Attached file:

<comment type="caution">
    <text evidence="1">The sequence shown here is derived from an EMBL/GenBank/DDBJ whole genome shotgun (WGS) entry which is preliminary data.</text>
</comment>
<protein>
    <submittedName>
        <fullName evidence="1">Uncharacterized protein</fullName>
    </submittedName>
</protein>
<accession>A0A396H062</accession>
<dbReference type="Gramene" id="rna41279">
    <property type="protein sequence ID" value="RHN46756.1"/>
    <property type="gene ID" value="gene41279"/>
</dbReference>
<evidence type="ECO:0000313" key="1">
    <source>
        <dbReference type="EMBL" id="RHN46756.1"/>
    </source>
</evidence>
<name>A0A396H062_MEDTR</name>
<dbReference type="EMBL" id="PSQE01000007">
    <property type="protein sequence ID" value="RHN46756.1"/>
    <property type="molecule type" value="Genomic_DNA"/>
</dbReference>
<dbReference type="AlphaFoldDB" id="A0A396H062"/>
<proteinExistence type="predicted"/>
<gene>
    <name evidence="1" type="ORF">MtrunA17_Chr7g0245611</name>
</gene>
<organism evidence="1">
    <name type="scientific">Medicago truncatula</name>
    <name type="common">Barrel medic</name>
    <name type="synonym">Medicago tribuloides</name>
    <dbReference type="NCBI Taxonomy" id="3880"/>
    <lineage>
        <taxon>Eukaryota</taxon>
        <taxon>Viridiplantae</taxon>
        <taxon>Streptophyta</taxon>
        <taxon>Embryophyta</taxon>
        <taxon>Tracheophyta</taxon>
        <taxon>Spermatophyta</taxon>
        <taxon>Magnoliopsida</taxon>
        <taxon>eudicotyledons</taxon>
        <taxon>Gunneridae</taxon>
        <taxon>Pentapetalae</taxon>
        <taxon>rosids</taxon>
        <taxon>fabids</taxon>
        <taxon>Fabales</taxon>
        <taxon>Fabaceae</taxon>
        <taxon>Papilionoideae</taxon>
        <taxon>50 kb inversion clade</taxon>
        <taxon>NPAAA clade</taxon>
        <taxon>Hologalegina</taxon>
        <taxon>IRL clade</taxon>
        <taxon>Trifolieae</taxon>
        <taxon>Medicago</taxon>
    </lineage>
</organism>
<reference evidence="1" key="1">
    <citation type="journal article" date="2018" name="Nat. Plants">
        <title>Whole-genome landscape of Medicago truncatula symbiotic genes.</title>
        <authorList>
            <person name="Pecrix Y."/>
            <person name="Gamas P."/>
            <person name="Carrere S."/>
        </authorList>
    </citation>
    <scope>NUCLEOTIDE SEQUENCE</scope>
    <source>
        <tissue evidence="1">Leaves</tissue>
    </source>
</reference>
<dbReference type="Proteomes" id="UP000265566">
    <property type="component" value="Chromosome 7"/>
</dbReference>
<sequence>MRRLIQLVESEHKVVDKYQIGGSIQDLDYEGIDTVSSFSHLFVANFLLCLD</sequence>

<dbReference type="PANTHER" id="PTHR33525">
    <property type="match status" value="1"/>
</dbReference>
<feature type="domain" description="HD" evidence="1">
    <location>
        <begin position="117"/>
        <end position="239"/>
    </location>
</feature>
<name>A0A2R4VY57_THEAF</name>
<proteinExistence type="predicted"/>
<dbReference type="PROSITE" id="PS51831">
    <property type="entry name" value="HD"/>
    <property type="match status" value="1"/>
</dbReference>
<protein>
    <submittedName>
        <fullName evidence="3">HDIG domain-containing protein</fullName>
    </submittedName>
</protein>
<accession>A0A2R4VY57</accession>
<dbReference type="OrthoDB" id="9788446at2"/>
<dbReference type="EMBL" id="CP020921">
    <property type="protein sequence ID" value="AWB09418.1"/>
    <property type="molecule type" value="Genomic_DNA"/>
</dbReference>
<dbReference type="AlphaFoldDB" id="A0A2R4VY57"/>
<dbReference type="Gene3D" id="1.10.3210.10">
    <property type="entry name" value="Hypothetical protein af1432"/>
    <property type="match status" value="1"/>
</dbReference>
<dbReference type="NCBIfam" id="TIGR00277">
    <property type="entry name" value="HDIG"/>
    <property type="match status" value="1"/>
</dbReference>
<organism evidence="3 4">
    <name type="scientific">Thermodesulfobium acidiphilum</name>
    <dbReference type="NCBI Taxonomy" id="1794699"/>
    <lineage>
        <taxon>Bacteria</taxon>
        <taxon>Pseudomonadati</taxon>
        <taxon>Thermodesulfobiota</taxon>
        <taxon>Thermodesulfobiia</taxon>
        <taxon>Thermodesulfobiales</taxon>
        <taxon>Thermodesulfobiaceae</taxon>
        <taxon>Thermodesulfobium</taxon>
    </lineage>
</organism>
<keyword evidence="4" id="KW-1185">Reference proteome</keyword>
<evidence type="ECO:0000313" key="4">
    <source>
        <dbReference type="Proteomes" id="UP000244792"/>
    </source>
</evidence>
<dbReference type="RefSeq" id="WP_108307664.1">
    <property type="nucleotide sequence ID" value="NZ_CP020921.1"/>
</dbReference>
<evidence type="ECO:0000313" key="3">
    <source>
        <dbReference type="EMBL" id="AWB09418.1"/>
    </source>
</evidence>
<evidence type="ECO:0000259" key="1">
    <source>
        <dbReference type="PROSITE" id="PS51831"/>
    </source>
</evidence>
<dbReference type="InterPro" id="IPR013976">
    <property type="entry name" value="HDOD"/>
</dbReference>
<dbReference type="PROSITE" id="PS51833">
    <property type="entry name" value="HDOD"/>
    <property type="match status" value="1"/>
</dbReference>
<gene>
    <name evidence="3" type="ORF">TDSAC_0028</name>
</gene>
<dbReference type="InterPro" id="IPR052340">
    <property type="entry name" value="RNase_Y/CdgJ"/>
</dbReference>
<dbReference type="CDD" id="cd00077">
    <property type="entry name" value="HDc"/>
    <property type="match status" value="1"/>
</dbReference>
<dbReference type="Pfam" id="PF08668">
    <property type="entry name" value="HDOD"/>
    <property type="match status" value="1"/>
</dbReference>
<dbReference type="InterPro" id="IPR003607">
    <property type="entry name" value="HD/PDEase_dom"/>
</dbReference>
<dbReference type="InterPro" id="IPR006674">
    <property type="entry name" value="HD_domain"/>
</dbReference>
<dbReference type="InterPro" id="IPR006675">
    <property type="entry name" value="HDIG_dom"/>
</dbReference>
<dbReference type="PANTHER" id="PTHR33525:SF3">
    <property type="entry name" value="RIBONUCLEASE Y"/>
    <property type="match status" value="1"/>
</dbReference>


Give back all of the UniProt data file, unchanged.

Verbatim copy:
<comment type="caution">
    <text evidence="1">The sequence shown here is derived from an EMBL/GenBank/DDBJ whole genome shotgun (WGS) entry which is preliminary data.</text>
</comment>
<protein>
    <submittedName>
        <fullName evidence="1">Uncharacterized protein</fullName>
    </submittedName>
</protein>
<accession>A0A396H062</accession>
<dbReference type="Gramene" id="rna41279">
    <property type="protein sequence ID" value="RHN46756.1"/>
    <property type="gene ID" value="gene41279"/>
</dbReference>
<evidence type="ECO:0000313" key="1">
    <source>
        <dbReference type="EMBL" id="RHN46756.1"/>
    </source>
</evidence>
<name>A0A396H062_MEDTR</name>
<dbReference type="EMBL" id="PSQE01000007">
    <property type="protein sequence ID" value="RHN46756.1"/>
    <property type="molecule type" value="Genomic_DNA"/>
</dbReference>
<dbReference type="AlphaFoldDB" id="A0A396H062"/>
<proteinExistence type="predicted"/>
<gene>
    <name evidence="1" type="ORF">MtrunA17_Chr7g0245611</name>
</gene>
<organism evidence="1">
    <name type="scientific">Medicago truncatula</name>
    <name type="common">Barrel medic</name>
    <name type="synonym">Medicago tribuloides</name>
    <dbReference type="NCBI Taxonomy" id="3880"/>
    <lineage>
        <taxon>Eukaryota</taxon>
        <taxon>Viridiplantae</taxon>
        <taxon>Streptophyta</taxon>
        <taxon>Embryophyta</taxon>
        <taxon>Tracheophyta</taxon>
        <taxon>Spermatophyta</taxon>
        <taxon>Magnoliopsida</taxon>
        <taxon>eudicotyledons</taxon>
        <taxon>Gunneridae</taxon>
        <taxon>Pentapetalae</taxon>
        <taxon>rosids</taxon>
        <taxon>fabids</taxon>
        <taxon>Fabales</taxon>
        <taxon>Fabaceae</taxon>
        <taxon>Papilionoideae</taxon>
        <taxon>50 kb inversion clade</taxon>
        <taxon>NPAAA clade</taxon>
        <taxon>Hologalegina</taxon>
        <taxon>IRL clade</taxon>
        <taxon>Trifolieae</taxon>
        <taxon>Medicago</taxon>
    </lineage>
</organism>
<reference evidence="1" key="1">
    <citation type="journal article" date="2018" name="Nat. Plants">
        <title>Whole-genome landscape of Medicago truncatula symbiotic genes.</title>
        <authorList>
            <person name="Pecrix Y."/>
            <person name="Gamas P."/>
            <person name="Carrere S."/>
        </authorList>
    </citation>
    <scope>NUCLEOTIDE SEQUENCE</scope>
    <source>
        <tissue evidence="1">Leaves</tissue>
    </source>
</reference>
<dbReference type="Proteomes" id="UP000265566">
    <property type="component" value="Chromosome 7"/>
</dbReference>
<sequence>MRRLIQLVESEHKVVDKYQIGGSIQDLDYEGIDTVSSFSHLFVANFLLCLD</sequence>

<dbReference type="PANTHER" id="PTHR33525">
    <property type="match status" value="1"/>
</dbReference>
<feature type="domain" description="HD" evidence="1">
    <location>
        <begin position="117"/>
        <end position="239"/>
    </location>
</feature>
<name>A0A2R4VY57_THEAF</name>
<proteinExistence type="predicted"/>
<dbReference type="PROSITE" id="PS51831">
    <property type="entry name" value="HD"/>
    <property type="match status" value="1"/>
</dbReference>
<protein>
    <submittedName>
        <fullName evidence="3">HDIG domain-containing protein</fullName>
    </submittedName>
</protein>
<accession>A0A2R4VY57</accession>
<dbReference type="OrthoDB" id="9788446at2"/>
<dbReference type="EMBL" id="CP020921">
    <property type="protein sequence ID" value="AWB09418.1"/>
    <property type="molecule type" value="Genomic_DNA"/>
</dbReference>
<dbReference type="AlphaFoldDB" id="A0A2R4VY57"/>
<dbReference type="Gene3D" id="1.10.3210.10">
    <property type="entry name" value="Hypothetical protein af1432"/>
    <property type="match status" value="1"/>
</dbReference>
<dbReference type="NCBIfam" id="TIGR00277">
    <property type="entry name" value="HDIG"/>
    <property type="match status" value="1"/>
</dbReference>
<organism evidence="3 4">
    <name type="scientific">Thermodesulfobium acidiphilum</name>
    <dbReference type="NCBI Taxonomy" id="1794699"/>
    <lineage>
        <taxon>Bacteria</taxon>
        <taxon>Pseudomonadati</taxon>
        <taxon>Thermodesulfobiota</taxon>
        <taxon>Thermodesulfobiia</taxon>
        <taxon>Thermodesulfobiales</taxon>
        <taxon>Thermodesulfobiaceae</taxon>
        <taxon>Thermodesulfobium</taxon>
    </lineage>
</organism>
<keyword evidence="4" id="KW-1185">Reference proteome</keyword>
<evidence type="ECO:0000313" key="4">
    <source>
        <dbReference type="Proteomes" id="UP000244792"/>
    </source>
</evidence>
<dbReference type="RefSeq" id="WP_108307664.1">
    <property type="nucleotide sequence ID" value="NZ_CP020921.1"/>
</dbReference>
<evidence type="ECO:0000313" key="3">
    <source>
        <dbReference type="EMBL" id="AWB09418.1"/>
    </source>
</evidence>
<evidence type="ECO:0000259" key="1">
    <source>
        <dbReference type="PROSITE" id="PS51831"/>
    </source>
</evidence>
<dbReference type="InterPro" id="IPR013976">
    <property type="entry name" value="HDOD"/>
</dbReference>
<dbReference type="PROSITE" id="PS51833">
    <property type="entry name" value="HDOD"/>
    <property type="match status" value="1"/>
</dbReference>
<gene>
    <name evidence="3" type="ORF">TDSAC_0028</name>
</gene>
<dbReference type="InterPro" id="IPR052340">
    <property type="entry name" value="RNase_Y/CdgJ"/>
</dbReference>
<dbReference type="CDD" id="cd00077">
    <property type="entry name" value="HDc"/>
    <property type="match status" value="1"/>
</dbReference>
<dbReference type="Pfam" id="PF08668">
    <property type="entry name" value="HDOD"/>
    <property type="match status" value="1"/>
</dbReference>
<dbReference type="InterPro" id="IPR003607">
    <property type="entry name" value="HD/PDEase_dom"/>
</dbReference>
<dbReference type="InterPro" id="IPR006674">
    <property type="entry name" value="HD_domain"/>
</dbReference>
<dbReference type="InterPro" id="IPR006675">
    <property type="entry name" value="HDIG_dom"/>
</dbReference>
<dbReference type="PANTHER" id="PTHR33525:SF3">
    <property type="entry name" value="RIBONUCLEASE Y"/>
    <property type="match status" value="1"/>
</dbReference>